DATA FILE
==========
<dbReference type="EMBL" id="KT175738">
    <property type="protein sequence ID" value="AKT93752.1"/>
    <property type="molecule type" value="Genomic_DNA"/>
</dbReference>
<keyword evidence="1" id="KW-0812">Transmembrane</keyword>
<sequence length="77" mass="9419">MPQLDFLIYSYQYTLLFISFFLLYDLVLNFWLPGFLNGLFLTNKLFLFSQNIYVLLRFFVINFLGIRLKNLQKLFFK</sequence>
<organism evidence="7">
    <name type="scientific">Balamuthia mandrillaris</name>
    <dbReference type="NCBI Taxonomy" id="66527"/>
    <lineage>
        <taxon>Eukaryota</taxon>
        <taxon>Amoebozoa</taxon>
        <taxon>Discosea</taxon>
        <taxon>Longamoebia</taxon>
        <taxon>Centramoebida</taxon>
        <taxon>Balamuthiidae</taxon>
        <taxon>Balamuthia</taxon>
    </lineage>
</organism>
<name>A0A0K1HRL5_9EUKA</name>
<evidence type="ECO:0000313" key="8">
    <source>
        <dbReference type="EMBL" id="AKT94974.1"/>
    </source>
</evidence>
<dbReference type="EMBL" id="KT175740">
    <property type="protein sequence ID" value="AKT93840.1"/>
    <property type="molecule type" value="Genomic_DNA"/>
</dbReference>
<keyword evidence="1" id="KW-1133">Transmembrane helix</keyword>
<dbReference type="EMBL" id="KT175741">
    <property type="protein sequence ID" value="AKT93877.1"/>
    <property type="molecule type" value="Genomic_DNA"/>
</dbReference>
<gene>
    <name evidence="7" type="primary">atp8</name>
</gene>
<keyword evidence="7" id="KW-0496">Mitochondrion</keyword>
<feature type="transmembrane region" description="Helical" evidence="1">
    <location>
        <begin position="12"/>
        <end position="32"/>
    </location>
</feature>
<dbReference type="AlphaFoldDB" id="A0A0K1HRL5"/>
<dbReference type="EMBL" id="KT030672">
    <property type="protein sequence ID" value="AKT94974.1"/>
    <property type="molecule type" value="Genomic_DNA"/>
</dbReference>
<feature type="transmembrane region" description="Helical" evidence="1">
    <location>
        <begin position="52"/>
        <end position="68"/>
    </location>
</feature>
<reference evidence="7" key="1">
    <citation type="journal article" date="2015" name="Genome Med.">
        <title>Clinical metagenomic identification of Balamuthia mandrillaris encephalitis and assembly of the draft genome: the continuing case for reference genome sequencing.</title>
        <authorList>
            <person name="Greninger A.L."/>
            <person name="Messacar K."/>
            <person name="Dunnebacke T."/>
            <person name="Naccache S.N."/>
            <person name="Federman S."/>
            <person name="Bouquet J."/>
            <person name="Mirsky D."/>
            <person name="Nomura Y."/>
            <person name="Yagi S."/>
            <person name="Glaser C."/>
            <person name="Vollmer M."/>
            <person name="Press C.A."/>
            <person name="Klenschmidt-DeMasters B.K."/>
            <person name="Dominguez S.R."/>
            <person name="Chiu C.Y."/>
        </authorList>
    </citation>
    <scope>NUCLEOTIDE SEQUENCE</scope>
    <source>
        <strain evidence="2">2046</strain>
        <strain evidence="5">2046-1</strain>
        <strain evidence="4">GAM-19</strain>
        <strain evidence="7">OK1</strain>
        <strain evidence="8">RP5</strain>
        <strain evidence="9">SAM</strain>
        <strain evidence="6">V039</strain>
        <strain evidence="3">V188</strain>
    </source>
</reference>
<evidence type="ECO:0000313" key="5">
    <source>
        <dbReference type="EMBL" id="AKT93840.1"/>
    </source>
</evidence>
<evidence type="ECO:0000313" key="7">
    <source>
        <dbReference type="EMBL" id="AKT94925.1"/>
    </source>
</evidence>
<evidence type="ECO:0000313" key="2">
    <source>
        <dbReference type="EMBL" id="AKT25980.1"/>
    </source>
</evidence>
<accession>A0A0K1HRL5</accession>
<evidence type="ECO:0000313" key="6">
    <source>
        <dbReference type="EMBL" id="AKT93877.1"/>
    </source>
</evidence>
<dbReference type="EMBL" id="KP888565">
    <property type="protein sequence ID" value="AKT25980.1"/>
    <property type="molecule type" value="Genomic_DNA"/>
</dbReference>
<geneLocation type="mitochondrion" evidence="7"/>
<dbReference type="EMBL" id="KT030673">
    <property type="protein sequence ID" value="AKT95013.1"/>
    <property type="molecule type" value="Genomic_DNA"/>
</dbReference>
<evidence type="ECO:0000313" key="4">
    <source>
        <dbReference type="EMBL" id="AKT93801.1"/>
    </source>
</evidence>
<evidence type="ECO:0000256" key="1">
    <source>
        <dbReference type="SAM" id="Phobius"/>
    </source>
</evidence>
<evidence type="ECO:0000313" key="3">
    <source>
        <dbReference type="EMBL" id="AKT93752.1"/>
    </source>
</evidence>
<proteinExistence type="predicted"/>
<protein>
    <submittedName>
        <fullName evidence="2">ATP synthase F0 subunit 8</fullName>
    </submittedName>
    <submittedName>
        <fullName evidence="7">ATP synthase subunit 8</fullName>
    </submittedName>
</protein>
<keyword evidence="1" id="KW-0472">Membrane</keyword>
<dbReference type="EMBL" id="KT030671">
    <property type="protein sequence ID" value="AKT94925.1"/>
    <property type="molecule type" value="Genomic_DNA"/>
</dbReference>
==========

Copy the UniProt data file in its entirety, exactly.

<dbReference type="EMBL" id="KT175738">
    <property type="protein sequence ID" value="AKT93752.1"/>
    <property type="molecule type" value="Genomic_DNA"/>
</dbReference>
<keyword evidence="1" id="KW-0812">Transmembrane</keyword>
<sequence length="77" mass="9419">MPQLDFLIYSYQYTLLFISFFLLYDLVLNFWLPGFLNGLFLTNKLFLFSQNIYVLLRFFVINFLGIRLKNLQKLFFK</sequence>
<organism evidence="7">
    <name type="scientific">Balamuthia mandrillaris</name>
    <dbReference type="NCBI Taxonomy" id="66527"/>
    <lineage>
        <taxon>Eukaryota</taxon>
        <taxon>Amoebozoa</taxon>
        <taxon>Discosea</taxon>
        <taxon>Longamoebia</taxon>
        <taxon>Centramoebida</taxon>
        <taxon>Balamuthiidae</taxon>
        <taxon>Balamuthia</taxon>
    </lineage>
</organism>
<name>A0A0K1HRL5_9EUKA</name>
<evidence type="ECO:0000313" key="8">
    <source>
        <dbReference type="EMBL" id="AKT94974.1"/>
    </source>
</evidence>
<dbReference type="EMBL" id="KT175740">
    <property type="protein sequence ID" value="AKT93840.1"/>
    <property type="molecule type" value="Genomic_DNA"/>
</dbReference>
<keyword evidence="1" id="KW-1133">Transmembrane helix</keyword>
<dbReference type="EMBL" id="KT175741">
    <property type="protein sequence ID" value="AKT93877.1"/>
    <property type="molecule type" value="Genomic_DNA"/>
</dbReference>
<gene>
    <name evidence="7" type="primary">atp8</name>
</gene>
<keyword evidence="7" id="KW-0496">Mitochondrion</keyword>
<feature type="transmembrane region" description="Helical" evidence="1">
    <location>
        <begin position="12"/>
        <end position="32"/>
    </location>
</feature>
<dbReference type="AlphaFoldDB" id="A0A0K1HRL5"/>
<dbReference type="EMBL" id="KT030672">
    <property type="protein sequence ID" value="AKT94974.1"/>
    <property type="molecule type" value="Genomic_DNA"/>
</dbReference>
<feature type="transmembrane region" description="Helical" evidence="1">
    <location>
        <begin position="52"/>
        <end position="68"/>
    </location>
</feature>
<reference evidence="7" key="1">
    <citation type="journal article" date="2015" name="Genome Med.">
        <title>Clinical metagenomic identification of Balamuthia mandrillaris encephalitis and assembly of the draft genome: the continuing case for reference genome sequencing.</title>
        <authorList>
            <person name="Greninger A.L."/>
            <person name="Messacar K."/>
            <person name="Dunnebacke T."/>
            <person name="Naccache S.N."/>
            <person name="Federman S."/>
            <person name="Bouquet J."/>
            <person name="Mirsky D."/>
            <person name="Nomura Y."/>
            <person name="Yagi S."/>
            <person name="Glaser C."/>
            <person name="Vollmer M."/>
            <person name="Press C.A."/>
            <person name="Klenschmidt-DeMasters B.K."/>
            <person name="Dominguez S.R."/>
            <person name="Chiu C.Y."/>
        </authorList>
    </citation>
    <scope>NUCLEOTIDE SEQUENCE</scope>
    <source>
        <strain evidence="2">2046</strain>
        <strain evidence="5">2046-1</strain>
        <strain evidence="4">GAM-19</strain>
        <strain evidence="7">OK1</strain>
        <strain evidence="8">RP5</strain>
        <strain evidence="9">SAM</strain>
        <strain evidence="6">V039</strain>
        <strain evidence="3">V188</strain>
    </source>
</reference>
<evidence type="ECO:0000313" key="5">
    <source>
        <dbReference type="EMBL" id="AKT93840.1"/>
    </source>
</evidence>
<evidence type="ECO:0000313" key="7">
    <source>
        <dbReference type="EMBL" id="AKT94925.1"/>
    </source>
</evidence>
<evidence type="ECO:0000313" key="2">
    <source>
        <dbReference type="EMBL" id="AKT25980.1"/>
    </source>
</evidence>
<accession>A0A0K1HRL5</accession>
<evidence type="ECO:0000313" key="6">
    <source>
        <dbReference type="EMBL" id="AKT93877.1"/>
    </source>
</evidence>
<dbReference type="EMBL" id="KP888565">
    <property type="protein sequence ID" value="AKT25980.1"/>
    <property type="molecule type" value="Genomic_DNA"/>
</dbReference>
<geneLocation type="mitochondrion" evidence="7"/>
<dbReference type="EMBL" id="KT030673">
    <property type="protein sequence ID" value="AKT95013.1"/>
    <property type="molecule type" value="Genomic_DNA"/>
</dbReference>
<evidence type="ECO:0000313" key="4">
    <source>
        <dbReference type="EMBL" id="AKT93801.1"/>
    </source>
</evidence>
<evidence type="ECO:0000256" key="1">
    <source>
        <dbReference type="SAM" id="Phobius"/>
    </source>
</evidence>
<evidence type="ECO:0000313" key="3">
    <source>
        <dbReference type="EMBL" id="AKT93752.1"/>
    </source>
</evidence>
<proteinExistence type="predicted"/>
<protein>
    <submittedName>
        <fullName evidence="2">ATP synthase F0 subunit 8</fullName>
    </submittedName>
    <submittedName>
        <fullName evidence="7">ATP synthase subunit 8</fullName>
    </submittedName>
</protein>
<keyword evidence="1" id="KW-0472">Membrane</keyword>
<dbReference type="EMBL" id="KT030671">
    <property type="protein sequence ID" value="AKT94925.1"/>
    <property type="molecule type" value="Genomic_DNA"/>
</dbReference>